Wednesday, May 25, 2011

following the heart

 I think one of the best things about being on vacation is the space it allows for your heart, for your senses.  Wherever your heart pulls you, you go.  There’s nothing to hold you back. Yesterday after painting all morning, I walked to the village to get some bread.  Before I got to the market, I heard organ music, and followed the sound into St. Malo’s cathedral.  The organist was practicing, and the notes echoed around the soaring stone arches of the ceiling and against the tall, old walls.  And bending my neck back trying to drink it all up, I remembered when I worked for the Orange Review and how one day the photographer had showed me his living room, which had just been remodeled to have a mock cathedral ceiling… I remember it was raised a little with recessed lighting and the walls were all white… and it looked a little bit like we were in the middle of a low-budget stage set for a space ship.  The photographer told me that he wasn’t sure if it had been worth it to do, because it had been so expensive, and that he would be in debt for it for a long time, but that he hoped it had made his wife happy. 

In the market, I bought half a chocolate cake, orange zest-chocolate financiers, 2 pears, bread, and a Neufchatel cheese shaped like a heart.  There are writings about Neufchatel that date to the year 1035, and in the Middle Ages, girls would offer the cheese in the form of a heart to someone they had a crush on.  But the cheese wasn’t discovered by Parisians until the beginning of the 19th century!

the neufchatel

On the way home, there was a harpist playing in the road.  I was going to keep walking because street musicians make me sort of nervous, but it was such a warm day and the wind was blowing just a little and shadows and light were flickering all around and I didn’t want to walk away from the music.  When I talked to the harpist, he asked me if I wanted to try playing, so I sat on his stool and placed my fingers on the strings in the proper way my harp teachers had taught me.  He said it was not good to play classically, because the rigid fingers trap the resonance of the strings.  He said the best teacher he ever had was a little boy.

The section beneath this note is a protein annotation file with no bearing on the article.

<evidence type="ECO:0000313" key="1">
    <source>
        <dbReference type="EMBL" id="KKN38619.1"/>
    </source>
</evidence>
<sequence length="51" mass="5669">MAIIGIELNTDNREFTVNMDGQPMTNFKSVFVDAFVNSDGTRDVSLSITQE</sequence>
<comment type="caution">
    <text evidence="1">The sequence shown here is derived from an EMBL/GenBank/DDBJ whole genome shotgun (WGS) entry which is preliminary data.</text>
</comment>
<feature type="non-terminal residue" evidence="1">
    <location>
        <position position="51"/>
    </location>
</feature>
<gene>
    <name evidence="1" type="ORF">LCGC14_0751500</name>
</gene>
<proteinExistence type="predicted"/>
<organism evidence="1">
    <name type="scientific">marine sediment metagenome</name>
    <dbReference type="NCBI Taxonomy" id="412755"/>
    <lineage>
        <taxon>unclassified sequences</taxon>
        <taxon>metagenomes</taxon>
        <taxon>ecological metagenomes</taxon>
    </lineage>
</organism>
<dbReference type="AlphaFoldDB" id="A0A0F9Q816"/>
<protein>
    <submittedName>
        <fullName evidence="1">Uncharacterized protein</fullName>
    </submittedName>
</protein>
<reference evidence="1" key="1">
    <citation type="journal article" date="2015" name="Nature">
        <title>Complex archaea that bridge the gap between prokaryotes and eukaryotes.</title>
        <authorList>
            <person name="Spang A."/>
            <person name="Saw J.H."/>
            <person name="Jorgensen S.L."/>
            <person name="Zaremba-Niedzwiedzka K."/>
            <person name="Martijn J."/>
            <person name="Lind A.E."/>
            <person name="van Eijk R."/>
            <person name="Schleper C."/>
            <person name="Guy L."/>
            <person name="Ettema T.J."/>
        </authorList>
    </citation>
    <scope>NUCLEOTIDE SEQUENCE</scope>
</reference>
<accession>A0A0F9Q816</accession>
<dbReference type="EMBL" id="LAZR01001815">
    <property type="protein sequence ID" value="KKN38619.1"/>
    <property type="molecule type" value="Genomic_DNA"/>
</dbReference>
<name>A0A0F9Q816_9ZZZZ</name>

His harp was plugged into a tiny amplifier, and he turned it up and we waited for the wind to blow.  And when it did, we heard the wind play the harp.  He told me to play the harp like that, to gently find the notes, with intuition, like the wind.    
a portrait of the harpist
A little bit further down the road, I saw that an antique shop I’ve been wanting to go into was finally open.  Inside, hanging almost out of sight on the back of a chair, I found an old night shirt trimmed with handmade lace.  It didn’t have a price on it, so I asked the shop keeper how much it was.  She held it up and looked it over and then she said it was 10 euros.   I took it home and washed it in the sink and hung it on the line to dry in the sun.  Then I ate Neufchatel and bread and drank a little glass of Alsatian beer.  The cheese was mild and creamy, the bread a little bit salty, and the fizzy beer stung my tongue and the back of my throat.  And after that, I went up to paint the vegetable garden at La Maison de la Grande Vigne.  

morning mist 

Tomorrow night, Les Amis de la Grande Vigne are coming to choose one of my paintings for their collection. I don't want my time here to be over!

I've upgraded from Nancy Drew!

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